Wednesday, January 28, 2009

Chúc Mừng Năm Mới !

I've been almost embarrassed to mention that I am now on vacation. Almost everything is closed now, and the entire country has been celebrating Tet, the lunar new year. It's strange, but many Vietnamese follow the lunar dates. It's not uncommon for someone to say 'the 23rd' and mean the 23rd day of the lunar calendar which is really, let's say, the 30th of a given month. Awfully confusing for the foreigner. I wonder if it affects the time of day too, because the Vietnamese tend to be consistently late!

There are many traditions and superstitions regarding Tet. People spend the week before Tet shopping and preparing traditional foods and an equally long time figuring out who should be the first person to enter their house in the new year. It's believed that the first person can influence the fortunes of the family, and so someone is chosen based on their age, their year, and some other characteristics ( like honesty, purity, blah blah all those things that only exist in fairy tales and legends). To follow the tradition I have cleaned my office and bedroom, paid my credit card and been subjected to hearing my neighbours slaughter the rooster that has been waking me up every morning.

Last night I joined some Vietnamese friends for the festivities. We met up at someone's house that had been decked in Tet decorations. Cumquat trees, branches with little flower blossoms, and fruit was dutifully stacked on the alters commemorating loved ones long gone.

After eating cucumbers and sticky rice and watching pork, chicken and meaty spring rolls be enviously eaten before my eyes (dumb for me not to remind them of my vegetarianism, but I had really already eaten) we headed out to watch the fireworks and street festivities.

In Vietnamese style, we basically left 5 minutes before midnight rushing through the streets. As we walked the anticipation was amazing, motorbikes and people rushing in one direction, as if we were going to watch the end of the world.

As soon as it hit midnight and the fireworks started, the crowd erupted. I made a wish and sent up a lantern into the sky. Not so successful, as it got caught in the power lines. It got freed by some people in the crowd who were throwing things at it to get it free, but then got caught in a street decoration. It finally became free again, and it seemed like the crowd was just as happy as I was, as my wish is likely to come true and they were safe from a potentially disastrous electrical fire.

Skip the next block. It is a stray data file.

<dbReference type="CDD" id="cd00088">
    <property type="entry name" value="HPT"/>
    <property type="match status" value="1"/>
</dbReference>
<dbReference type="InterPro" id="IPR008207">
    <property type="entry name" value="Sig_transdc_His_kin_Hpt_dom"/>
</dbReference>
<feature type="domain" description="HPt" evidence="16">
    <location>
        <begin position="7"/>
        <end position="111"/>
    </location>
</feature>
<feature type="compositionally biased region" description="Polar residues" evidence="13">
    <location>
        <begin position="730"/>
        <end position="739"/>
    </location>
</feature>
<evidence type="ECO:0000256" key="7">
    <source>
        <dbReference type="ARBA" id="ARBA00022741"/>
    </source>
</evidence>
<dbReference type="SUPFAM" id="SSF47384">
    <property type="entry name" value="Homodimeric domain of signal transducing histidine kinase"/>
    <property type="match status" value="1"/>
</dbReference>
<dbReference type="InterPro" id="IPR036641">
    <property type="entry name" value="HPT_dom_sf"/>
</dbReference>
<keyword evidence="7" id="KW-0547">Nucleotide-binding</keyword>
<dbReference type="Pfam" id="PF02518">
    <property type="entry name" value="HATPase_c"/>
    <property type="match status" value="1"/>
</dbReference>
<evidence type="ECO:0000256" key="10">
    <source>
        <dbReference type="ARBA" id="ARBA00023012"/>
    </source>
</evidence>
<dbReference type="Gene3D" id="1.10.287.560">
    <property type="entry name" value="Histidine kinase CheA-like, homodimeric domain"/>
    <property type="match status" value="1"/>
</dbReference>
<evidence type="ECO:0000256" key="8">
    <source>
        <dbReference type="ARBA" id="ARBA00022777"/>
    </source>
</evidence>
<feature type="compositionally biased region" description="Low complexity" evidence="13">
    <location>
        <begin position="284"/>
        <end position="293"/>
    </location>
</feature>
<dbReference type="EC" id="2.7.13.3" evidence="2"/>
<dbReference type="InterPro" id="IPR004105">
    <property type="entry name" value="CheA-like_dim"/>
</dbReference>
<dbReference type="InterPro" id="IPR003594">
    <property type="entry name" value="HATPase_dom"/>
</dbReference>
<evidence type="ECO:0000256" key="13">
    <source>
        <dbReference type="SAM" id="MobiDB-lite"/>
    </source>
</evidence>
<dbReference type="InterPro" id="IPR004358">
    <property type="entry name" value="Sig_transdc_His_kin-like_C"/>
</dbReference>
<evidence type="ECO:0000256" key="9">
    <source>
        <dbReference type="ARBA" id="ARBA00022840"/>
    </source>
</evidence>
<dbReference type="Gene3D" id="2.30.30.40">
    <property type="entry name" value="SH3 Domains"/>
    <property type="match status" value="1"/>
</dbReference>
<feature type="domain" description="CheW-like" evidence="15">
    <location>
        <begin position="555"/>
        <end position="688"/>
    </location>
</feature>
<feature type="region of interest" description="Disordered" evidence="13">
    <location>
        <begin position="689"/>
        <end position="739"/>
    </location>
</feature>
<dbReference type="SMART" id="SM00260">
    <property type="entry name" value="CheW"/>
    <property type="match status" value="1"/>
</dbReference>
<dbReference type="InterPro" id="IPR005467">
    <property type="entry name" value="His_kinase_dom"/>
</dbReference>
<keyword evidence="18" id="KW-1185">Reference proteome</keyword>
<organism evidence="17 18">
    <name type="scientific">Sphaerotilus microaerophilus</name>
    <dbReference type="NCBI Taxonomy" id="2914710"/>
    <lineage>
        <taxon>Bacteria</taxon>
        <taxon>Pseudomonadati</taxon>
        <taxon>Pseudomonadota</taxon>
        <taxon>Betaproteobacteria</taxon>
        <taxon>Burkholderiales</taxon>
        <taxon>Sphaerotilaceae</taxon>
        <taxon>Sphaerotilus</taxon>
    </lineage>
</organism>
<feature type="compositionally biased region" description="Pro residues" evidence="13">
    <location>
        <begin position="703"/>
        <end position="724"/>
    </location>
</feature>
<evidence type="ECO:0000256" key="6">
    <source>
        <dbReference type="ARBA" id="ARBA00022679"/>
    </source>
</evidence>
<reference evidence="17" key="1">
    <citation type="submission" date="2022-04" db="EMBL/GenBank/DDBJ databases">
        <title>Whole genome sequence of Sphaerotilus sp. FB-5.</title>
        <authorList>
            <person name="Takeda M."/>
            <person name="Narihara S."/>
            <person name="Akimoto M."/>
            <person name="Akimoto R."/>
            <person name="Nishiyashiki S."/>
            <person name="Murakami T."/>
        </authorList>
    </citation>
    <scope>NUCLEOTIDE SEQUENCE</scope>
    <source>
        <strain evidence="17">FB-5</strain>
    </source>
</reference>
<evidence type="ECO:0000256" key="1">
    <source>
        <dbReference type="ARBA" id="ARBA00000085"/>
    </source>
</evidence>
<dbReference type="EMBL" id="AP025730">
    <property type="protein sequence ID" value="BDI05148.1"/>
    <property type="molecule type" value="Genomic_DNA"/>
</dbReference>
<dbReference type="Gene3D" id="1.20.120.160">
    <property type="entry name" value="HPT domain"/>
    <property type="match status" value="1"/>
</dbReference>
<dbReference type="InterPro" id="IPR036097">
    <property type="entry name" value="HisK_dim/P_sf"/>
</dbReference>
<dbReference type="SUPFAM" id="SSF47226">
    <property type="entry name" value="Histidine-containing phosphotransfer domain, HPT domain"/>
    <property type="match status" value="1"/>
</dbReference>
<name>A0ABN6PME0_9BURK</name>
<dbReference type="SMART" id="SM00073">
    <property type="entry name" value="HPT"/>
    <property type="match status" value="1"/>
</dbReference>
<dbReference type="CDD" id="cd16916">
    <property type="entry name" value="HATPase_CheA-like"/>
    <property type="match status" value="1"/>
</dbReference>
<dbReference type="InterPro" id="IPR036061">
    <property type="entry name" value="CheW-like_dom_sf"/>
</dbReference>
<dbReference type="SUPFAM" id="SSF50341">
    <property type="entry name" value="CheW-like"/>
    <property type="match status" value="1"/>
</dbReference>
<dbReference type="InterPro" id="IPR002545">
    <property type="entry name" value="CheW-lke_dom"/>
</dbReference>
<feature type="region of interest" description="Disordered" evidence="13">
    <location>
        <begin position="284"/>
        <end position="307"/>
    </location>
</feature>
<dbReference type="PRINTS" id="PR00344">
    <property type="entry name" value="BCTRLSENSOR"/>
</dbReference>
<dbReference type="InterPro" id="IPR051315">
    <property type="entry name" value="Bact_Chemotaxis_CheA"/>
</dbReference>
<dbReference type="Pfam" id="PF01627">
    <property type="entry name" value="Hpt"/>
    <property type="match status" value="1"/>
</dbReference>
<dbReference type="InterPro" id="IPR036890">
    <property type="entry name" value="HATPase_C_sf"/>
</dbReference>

Happy New Year, or Chúc Mừng Năm Mới!


Jeannette said...

"enviously eaten"? really?

Is it cold there, looks cold!

Rebel said...

That's why the Thai release their khom fai (lanterns) at the beach... up up and away away away. ;) I think that means you'll have a few obstacles... but people will throw stuff at you & you'll overcome them. Then it's up up and away for you too!! =)

Jonathan said...

Jeannette - Enviously, in the way that i wish i had something to eat that was equally as tasty to a vegetarian... And it has gotten cold... but not as cold as Japan when i was visiting. I hear it only lasts a couple weeks!

Thanks Rebel for that awesome divination of yours ;)

Sarah said...

comment 1: your lantern looks like a condom. which, of course bring luck and safty to the new year. haha

comment 2: i can't believe your lantern got stuck in the wires. oh, and i might be wrong about the occation, but thai's do release them in the city too.